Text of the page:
5. When can I swim?

Ordinarily, the incisions heal quite satisfactorily within a period of seven days and swimming can be allowed thereafter. It is advisable that for the first several days to a week after the patient gets back in the pool that water aerobics be undertaken in the shallow end of the pool rather than swimming in the deep end, due to the possibility of cramps.

6. What can I take for nausea?

Some nausea in the early aftermath of weight loss surgery, for the first two to three weeks, is very common. The use of peppermint extract is helpful. On occasion, one-half teaspoon of soda bicarbonate in a half glass of lukewarm water will relieve the nausea; sometimes antacids of Mylanta II are helpful. The use of ginger (made into a tea) is very helpful when a patient is nauseated. If nausea is excessive or persistent for a significant amount of time after weight loss surgery, please contact your physician.

7. How do I use peppermint extract?

Place two or three drops of peppermint extract on crushed ice along with two or three ounces of water and sipped very slowly. This is very tolerable.

8. How long do I take Prevacid ® / Prilosec /Aciphex / Nexium / Protonix?

As a rule, Prevacid ®, as well as similar products should be taken after the surgery for a period of thirty to forty-five days.

9. Can I have crackers?

The critical thing here is that crackers, cookies or such snacks must not be taken between meals (i.e., as a snack or fourth meal) at any time after gastric bypass surgery. They are, especially crackers, one of the causes of failure of the gastric bypass to maintain weight reduction.

10. When can I drive?

Ordinarily, the incision is very well healed and the patient is well on the way to recovery within two weeks after gastric bypass surgery and at that time driving is permitted. The patient must use reasonable caution and good judgment and should not drive after taking medications, when in a state of pain or reduced alertness, or when other problems occur. Always check with your surgeon after gastric bypass surgery for confirmation.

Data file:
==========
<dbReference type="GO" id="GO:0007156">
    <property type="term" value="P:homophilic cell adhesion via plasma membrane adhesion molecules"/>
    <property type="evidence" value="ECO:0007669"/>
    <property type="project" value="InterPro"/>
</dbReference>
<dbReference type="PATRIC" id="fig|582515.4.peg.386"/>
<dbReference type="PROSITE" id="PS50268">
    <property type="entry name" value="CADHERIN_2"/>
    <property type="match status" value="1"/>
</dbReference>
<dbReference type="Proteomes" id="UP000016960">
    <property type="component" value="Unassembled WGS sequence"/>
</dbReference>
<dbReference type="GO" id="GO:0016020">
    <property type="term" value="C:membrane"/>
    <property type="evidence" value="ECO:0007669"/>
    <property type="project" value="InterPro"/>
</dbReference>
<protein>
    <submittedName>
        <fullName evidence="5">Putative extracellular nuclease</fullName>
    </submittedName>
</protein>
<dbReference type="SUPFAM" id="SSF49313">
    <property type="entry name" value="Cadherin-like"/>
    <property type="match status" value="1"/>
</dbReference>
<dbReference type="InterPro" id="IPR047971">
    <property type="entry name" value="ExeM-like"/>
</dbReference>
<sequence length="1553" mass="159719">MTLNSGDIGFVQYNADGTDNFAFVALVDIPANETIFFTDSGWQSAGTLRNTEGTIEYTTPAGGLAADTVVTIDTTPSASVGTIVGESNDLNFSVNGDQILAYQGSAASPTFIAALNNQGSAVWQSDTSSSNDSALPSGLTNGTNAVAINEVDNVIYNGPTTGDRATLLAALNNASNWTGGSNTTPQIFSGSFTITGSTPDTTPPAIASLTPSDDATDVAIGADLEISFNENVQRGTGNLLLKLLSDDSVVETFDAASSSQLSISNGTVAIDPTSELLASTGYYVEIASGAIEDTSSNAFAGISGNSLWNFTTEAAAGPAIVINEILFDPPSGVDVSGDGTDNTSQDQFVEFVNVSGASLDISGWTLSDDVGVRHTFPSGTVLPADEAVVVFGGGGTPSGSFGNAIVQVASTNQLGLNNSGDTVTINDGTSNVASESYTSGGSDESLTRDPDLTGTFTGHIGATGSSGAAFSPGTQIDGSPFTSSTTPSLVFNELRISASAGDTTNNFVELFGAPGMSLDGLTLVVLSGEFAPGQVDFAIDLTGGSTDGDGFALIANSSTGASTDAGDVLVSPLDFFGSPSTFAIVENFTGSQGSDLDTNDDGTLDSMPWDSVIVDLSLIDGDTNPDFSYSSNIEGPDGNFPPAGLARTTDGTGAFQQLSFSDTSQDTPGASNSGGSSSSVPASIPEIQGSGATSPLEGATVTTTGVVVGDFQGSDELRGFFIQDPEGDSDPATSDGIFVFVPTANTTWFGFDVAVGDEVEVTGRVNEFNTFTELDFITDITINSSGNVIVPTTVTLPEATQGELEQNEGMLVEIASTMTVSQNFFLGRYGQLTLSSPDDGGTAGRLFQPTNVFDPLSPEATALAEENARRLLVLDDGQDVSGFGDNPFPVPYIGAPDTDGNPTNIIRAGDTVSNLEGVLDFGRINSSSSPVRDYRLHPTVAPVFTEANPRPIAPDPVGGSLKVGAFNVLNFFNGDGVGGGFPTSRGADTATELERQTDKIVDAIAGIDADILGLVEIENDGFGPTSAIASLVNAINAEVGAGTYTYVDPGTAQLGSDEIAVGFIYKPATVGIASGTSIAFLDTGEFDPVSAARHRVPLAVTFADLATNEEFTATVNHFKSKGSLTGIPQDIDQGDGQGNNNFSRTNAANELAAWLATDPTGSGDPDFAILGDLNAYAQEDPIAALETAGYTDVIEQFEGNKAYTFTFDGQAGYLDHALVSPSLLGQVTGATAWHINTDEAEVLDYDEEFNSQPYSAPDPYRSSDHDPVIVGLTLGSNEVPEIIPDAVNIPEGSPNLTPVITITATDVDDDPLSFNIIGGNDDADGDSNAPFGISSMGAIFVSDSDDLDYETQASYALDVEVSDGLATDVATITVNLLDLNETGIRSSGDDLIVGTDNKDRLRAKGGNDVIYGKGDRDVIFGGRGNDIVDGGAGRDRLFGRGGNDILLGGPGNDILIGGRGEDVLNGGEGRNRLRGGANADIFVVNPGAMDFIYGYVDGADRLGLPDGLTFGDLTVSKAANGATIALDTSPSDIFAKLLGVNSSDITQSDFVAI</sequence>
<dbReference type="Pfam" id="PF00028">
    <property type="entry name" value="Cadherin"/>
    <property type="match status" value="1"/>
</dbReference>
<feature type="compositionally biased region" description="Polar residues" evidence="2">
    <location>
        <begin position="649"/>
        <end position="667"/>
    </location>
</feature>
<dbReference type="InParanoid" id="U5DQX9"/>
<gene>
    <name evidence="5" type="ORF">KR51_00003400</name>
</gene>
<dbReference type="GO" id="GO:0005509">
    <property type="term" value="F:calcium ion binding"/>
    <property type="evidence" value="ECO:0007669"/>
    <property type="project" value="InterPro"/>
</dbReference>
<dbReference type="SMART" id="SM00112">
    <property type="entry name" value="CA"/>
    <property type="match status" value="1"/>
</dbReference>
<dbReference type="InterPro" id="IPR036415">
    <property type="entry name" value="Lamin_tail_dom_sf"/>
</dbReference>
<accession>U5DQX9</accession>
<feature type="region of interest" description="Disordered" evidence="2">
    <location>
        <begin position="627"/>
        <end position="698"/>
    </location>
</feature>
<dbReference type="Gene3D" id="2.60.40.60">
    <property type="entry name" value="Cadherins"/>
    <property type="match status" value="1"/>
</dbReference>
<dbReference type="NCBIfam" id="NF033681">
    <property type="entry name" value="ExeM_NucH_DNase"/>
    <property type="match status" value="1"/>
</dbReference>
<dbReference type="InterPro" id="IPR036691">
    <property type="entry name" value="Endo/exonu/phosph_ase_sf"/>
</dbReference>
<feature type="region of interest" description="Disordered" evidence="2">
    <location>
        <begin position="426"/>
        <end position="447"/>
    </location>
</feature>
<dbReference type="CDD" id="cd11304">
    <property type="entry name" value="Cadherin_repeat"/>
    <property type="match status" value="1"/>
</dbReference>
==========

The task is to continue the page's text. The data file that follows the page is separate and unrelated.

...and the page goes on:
11. What can I take for a cold?

After Roux en Y gastric bypass, any of the usual cold medications may be taken, with the exception of those that contain nonsteroidal anti-inflammatory drugs (e.g., Advil Cold and Sinus ™, Motrin Cold and Sinus ®, etc.), alcohol, or aspirin. More specifically, the following drugs cannot be taken after gastric bypass:

  • Aspirin
  • Any form of nonsteroidal anti-inflammatory drugs with the exceptions mentioned above in Answer 3 (gas products).
  • Alcohol

12. How long will I feel weak and tired?

After gastric bypass surgery, and for the first three to six months following the surgery, there is very rapid breakdown of the toxic metabolic products of fat in the body. These materials reach the body’s circulation in the form of uric acid, urea and various ketones and acetones. While this rapid phase of weight loss is occurring and these materials are circulating in the blood, before the kidneys can excrete them, there is an associated group of common observations that patients have:

  • A feeling of fatigue and weakness
  • Temporary hair loss
  • A metallic odor of the breath
  • Change in the odor or feel of the skin

These changes are temporary and will begin to fade after the most rapid phase (the first six months) of weight loss is over.

13. Why am I losing so much hair?

This is one of the most common gastric bypass side effects. The best explanation is mentioned above. The hair follicles throughout the body are sensitive to circulating levels of acidic components such as uric acid, ketones and acetones, and urea nitrogen. Consuming large amounts of water advised in the protocol, vitamins, and the combination of intensive exercise can reduce many gastric bypass complications, especially this one. If symptoms persist, increase the protein shake to twice a day and contact your doctor.

14. Why have I stopped losing weight?

In the first six months after the surgery, approximately two thirds of all the excess weight will be lost provided that the patient observes the following:

  • No snacking between meals
  • Exercise at least one hour four days a week
  • Take protein supplements, at least 30 grams daily
  • Take vitamins + B12

Even during the three to six month period, and particularly after the first six month period, the patient will observe periods of two to four weeks or more where there is “a plateau effect.” This is common, to be expected, and as long as the above four principles of dietary and lifestyle change are observed, should not be worrisome.

Leave a comment

Your email address will not be published. Required fields are marked *